What are some of the major ‘outputs’ from your work? The nature of my work is heavily translational, working very closely with patients, which means I can see the direct benefits of the research being put into practice clinically - through the clinical trial we are trying to improve the fertilization rates for patients undergoing IVF. Besides the human trial, I am also involved in studies using animal models – more specifically, we are looking into the effect of the laboratory environment on organelles inside the oocyte and how this may impact the result of an IVF cycle. As part of this, we have shown the impact of changing pH on the meiotic spindle inside mouse oocytes. The next piece of work will be to understand what the effect of this change to the spindle has on the embryo which is created once the egg is fertilized.
How do you think your work contributes to the health of the community? The impact of our work has a direct effect on those individuals undergoing fertility assisting treatment. The field has broadened significantly in recent years with the introduction of newer sequencing techniques to test embryos in a bid to combat genetic disease, and perhaps more controversially, the potential to edit the genome and remove faulty sequences. It’s an area of clinical science whereby ethical consideration already plays a key part, and will increasingly continue to do so given the wide implications on the community.
Do you have any side interests or passions that you are looking to develop? I am a bit of a keen cyclist – a few years ago I took part in Ride Across Britain and cycled from John O’Groats in Scotland to Lands End in Devon, 1580km in 9 days! I loved it and am keen to explore a bit more of Australia by bike (that’s if I can persuade my husband to Lycra-up and join me)…
What food have you eaten too much of in your life? CHEESE... any cheese with a nice glass of red wine – perfection!
Meet Dr Erin McGillick! A NHMRC Early Career Research Fellow focussed on investigating the effect of pregnancy complications on fetal lung development and identifying ways to improve the transition from fetal to newborn life.
What is your training in the health or medical science field? I’m a very proud Adelaidean, completing both my undergraduate and postgraduate study at the University of South Australia. I trained as a medical scientist, completing my Bachelor of Laboratory Medicine in 2012. During my honours year, I focussed on investigating the effect of pregnancy complications on fetal lung development, particularly understanding how preterm birth, maternal obesity and maternal diabetes affects lung development at the molecular level. A field of research I continued in to complete my PhD (2012-2016). As part of my PhD research, I also had the amazing opportunity to work at the University of Cambridge to gain a greater understanding of the effects of severity and timing of chronic hypoxia during pregnancy on lung development.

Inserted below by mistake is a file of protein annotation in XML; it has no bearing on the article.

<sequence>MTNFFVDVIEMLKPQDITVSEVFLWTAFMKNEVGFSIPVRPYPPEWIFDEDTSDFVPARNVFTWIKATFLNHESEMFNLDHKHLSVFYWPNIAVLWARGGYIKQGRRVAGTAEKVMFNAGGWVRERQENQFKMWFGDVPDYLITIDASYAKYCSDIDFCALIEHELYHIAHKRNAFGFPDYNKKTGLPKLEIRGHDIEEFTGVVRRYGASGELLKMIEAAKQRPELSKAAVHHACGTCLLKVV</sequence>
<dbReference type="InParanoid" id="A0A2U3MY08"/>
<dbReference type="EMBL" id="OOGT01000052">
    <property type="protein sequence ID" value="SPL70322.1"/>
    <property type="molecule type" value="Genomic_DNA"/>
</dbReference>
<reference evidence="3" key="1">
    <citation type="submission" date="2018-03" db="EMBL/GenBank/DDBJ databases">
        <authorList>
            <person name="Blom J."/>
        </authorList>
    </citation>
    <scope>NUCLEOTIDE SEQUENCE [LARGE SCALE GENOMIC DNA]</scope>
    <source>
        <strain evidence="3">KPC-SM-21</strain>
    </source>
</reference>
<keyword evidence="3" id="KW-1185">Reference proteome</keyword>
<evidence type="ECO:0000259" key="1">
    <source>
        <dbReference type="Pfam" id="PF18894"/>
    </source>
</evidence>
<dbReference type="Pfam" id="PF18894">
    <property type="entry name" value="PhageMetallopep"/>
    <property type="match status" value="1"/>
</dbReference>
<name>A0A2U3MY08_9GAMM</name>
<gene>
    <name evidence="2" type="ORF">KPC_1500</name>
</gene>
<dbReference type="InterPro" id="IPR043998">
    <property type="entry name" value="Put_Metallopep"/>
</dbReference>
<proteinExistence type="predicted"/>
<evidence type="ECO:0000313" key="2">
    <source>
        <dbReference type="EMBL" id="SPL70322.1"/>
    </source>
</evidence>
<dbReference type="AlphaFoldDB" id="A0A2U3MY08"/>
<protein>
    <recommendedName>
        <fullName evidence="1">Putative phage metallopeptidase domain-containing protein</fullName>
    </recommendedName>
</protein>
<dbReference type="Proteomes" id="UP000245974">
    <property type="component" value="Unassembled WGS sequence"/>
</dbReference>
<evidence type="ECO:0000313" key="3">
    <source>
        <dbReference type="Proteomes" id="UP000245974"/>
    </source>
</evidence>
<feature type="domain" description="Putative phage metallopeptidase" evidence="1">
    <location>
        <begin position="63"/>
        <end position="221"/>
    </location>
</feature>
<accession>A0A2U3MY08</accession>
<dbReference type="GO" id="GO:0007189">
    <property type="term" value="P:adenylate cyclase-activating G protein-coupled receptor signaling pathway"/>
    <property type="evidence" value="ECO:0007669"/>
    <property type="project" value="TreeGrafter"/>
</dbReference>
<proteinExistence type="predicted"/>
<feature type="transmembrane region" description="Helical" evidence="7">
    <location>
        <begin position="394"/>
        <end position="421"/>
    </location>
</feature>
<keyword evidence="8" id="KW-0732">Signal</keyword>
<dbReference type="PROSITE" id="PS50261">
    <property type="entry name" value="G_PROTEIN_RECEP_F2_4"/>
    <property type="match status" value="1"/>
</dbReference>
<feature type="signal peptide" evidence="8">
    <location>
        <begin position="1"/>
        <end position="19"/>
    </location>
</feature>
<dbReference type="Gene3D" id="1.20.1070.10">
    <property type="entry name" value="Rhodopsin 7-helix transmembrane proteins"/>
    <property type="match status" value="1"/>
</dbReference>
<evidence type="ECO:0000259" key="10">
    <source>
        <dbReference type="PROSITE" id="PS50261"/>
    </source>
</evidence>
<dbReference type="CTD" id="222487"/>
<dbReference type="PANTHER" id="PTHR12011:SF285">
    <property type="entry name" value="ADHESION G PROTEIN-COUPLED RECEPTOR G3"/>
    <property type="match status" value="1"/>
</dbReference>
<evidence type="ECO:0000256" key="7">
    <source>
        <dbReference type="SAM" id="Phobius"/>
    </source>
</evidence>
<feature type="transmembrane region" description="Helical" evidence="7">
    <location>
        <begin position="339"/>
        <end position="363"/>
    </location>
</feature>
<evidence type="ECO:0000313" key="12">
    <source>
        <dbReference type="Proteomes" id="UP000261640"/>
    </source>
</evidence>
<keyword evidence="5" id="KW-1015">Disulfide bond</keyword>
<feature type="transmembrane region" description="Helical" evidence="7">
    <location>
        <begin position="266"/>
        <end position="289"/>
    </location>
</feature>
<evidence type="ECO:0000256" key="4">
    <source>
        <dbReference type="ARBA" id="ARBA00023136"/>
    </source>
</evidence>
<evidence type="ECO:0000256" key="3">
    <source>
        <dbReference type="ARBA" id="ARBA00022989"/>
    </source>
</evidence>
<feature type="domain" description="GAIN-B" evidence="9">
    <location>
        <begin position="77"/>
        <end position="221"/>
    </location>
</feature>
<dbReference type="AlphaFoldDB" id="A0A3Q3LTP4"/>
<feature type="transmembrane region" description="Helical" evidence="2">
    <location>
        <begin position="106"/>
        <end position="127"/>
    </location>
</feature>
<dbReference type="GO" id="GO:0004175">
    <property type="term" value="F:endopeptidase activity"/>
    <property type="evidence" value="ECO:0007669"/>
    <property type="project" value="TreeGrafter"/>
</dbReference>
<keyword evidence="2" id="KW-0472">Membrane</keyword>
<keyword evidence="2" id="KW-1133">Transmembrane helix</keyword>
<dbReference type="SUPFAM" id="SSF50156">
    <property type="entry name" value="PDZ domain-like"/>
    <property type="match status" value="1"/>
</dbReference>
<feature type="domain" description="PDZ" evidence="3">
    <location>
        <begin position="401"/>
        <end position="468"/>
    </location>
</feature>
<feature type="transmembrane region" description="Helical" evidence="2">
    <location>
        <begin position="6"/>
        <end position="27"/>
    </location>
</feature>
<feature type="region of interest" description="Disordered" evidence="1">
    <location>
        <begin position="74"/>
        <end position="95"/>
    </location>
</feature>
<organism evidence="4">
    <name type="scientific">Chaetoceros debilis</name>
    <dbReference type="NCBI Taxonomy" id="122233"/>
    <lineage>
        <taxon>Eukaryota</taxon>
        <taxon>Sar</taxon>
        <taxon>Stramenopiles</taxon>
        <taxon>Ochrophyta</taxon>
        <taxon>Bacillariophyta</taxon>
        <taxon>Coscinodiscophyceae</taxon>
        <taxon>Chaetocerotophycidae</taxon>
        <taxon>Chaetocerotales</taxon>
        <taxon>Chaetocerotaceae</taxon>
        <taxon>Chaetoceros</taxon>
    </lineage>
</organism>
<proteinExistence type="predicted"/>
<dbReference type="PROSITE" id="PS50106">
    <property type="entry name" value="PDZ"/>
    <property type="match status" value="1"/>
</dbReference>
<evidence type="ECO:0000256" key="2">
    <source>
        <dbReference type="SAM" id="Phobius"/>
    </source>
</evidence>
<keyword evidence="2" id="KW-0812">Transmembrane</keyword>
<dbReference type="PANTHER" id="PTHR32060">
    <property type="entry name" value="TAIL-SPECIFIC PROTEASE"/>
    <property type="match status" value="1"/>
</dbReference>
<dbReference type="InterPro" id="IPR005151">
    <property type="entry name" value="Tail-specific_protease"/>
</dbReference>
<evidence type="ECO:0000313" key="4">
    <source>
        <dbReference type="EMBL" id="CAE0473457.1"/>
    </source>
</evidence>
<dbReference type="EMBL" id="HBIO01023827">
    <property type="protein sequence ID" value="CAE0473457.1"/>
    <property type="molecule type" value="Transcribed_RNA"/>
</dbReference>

What is your role and how did you get to be a research fellow at The Ritchie Centre? Upon completion of my PhD in 2016, I was recruited to The Ritchie Centre (Hudson Institute of Medical Research and Monash University) in Melbourne, which is Australia’s leading perinatal research centre. During my honours and PhD, I had closely followed the fascinating research being undertaken in The Ritchie Centre and I had established networks with their researchers while attending conferences, so it was the perfect fit to expand my research focus as a postdoctoral fellow. In my current position, I’m able to bring together a strong background in molecular, structural and functional aspects of fetal and newborn physiology to identify mechanisms and interventions to improve the transition from fetal to newborn life. My research is currently supported by a NHMRC Early Career Fellowship.
What is one of your favourite projects you are currently working on? An absolute highlight of my research is synchrotron imaging studies both in Australia and Japan. The synchrotron accelerates electrons close to the speed of light, producing X-rays one million times brighter than the sun, which allows us to see what is happening in the lungs from the first breath in our pre-clinical models. The knowledge from these studies can then inform clinical trials to improve outcomes for newborn babies. This work will also progress to a clinical trial to implement interventions in the delivery room to reduce the risk of babies developing this condition, which I am very excited to be a part of!